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No contract + another question

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589 views 3 replies latest reply: 04 March 2014

Me and 5 other flatmates rent rooms in a flat in London.
We have no contracts at all, we just pay rents to the landlord each month through bank transfer.
I guess, this is more than current in London, but I would like to know how legal/illegal is this.

Another point: the landlord decided to rent the living room.
As we have no contract, he obviously did not break any agreement between us about this, but, here again, I would like to know how legal/illegal it is to rent the living room of a flat.



Does the landlord live in the property too?


He shows up approx. once a month to pick up the mail.
He manages many flats.


When you moved in did you have a verbal agreement to share the facilities such as the lounge, kitchen, bathroom etc?

The fact that you don’t have a written tenancy agreement does not mean you don’t have any rights. If you did have a verbal agreement to share the facilities in the house, you have the same rights as if you had an assured shorthold tenancy. This means that if the landlord wanted you to leave he would have to follow the correct eviction process and serve you with the correct notice giving you a minimum of two months to leave.

It suggests something not quite right if the landlord has not given you tenancy agreements and of course if you had a verbal agreement to share the lounge and now he has rented it out, he has broken that verbal agreement.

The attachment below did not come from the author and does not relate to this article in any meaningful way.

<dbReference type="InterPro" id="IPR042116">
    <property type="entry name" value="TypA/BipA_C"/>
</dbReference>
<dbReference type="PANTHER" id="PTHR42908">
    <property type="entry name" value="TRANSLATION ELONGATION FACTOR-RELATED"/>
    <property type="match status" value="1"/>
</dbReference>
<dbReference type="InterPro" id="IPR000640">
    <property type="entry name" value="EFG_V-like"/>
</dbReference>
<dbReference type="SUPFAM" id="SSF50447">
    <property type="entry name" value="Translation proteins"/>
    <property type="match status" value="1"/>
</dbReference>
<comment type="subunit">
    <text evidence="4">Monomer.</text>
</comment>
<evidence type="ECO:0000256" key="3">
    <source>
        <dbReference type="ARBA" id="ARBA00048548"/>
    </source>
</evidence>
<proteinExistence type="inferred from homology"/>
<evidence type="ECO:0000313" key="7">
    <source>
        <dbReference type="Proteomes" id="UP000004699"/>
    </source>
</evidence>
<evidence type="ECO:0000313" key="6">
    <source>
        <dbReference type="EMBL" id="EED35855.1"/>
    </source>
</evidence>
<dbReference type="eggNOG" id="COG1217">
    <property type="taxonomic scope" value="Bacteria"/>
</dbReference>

You should go to your nearest Citizens Advice office or call them to get some help but bear in mind that if you try to protect your rights, the landlord may decide to serve you with notice (he cannot just ask you to leave). This might happen because you will be shining a spotlight on his activities.

You mention that he comes to pick up the mail. It may be that the owner of the house has a mortgage and has not declared that the property is being let. You might want to look at the mail the next time it arrives since building societies often have their logo and address printed on the outside of the envelope. If the property is being let without the mortgage lender’s permission it will render any insurance the owner has invalid. If the mortgage lender finds out about the situation the owner of the property will not be very popular and will suffer repercussions.

If you find that the mail is coming from a mortgage lender take a note of the name and you could suggest to the landlord that you believe the property is being rented out without the mortgage lender’s knowledge. This might get you your lounge back. However, you should attempt to find alternative accommodation since if the landlord/owner gets into trouble with the mortgage, the lender can evict you in any event.

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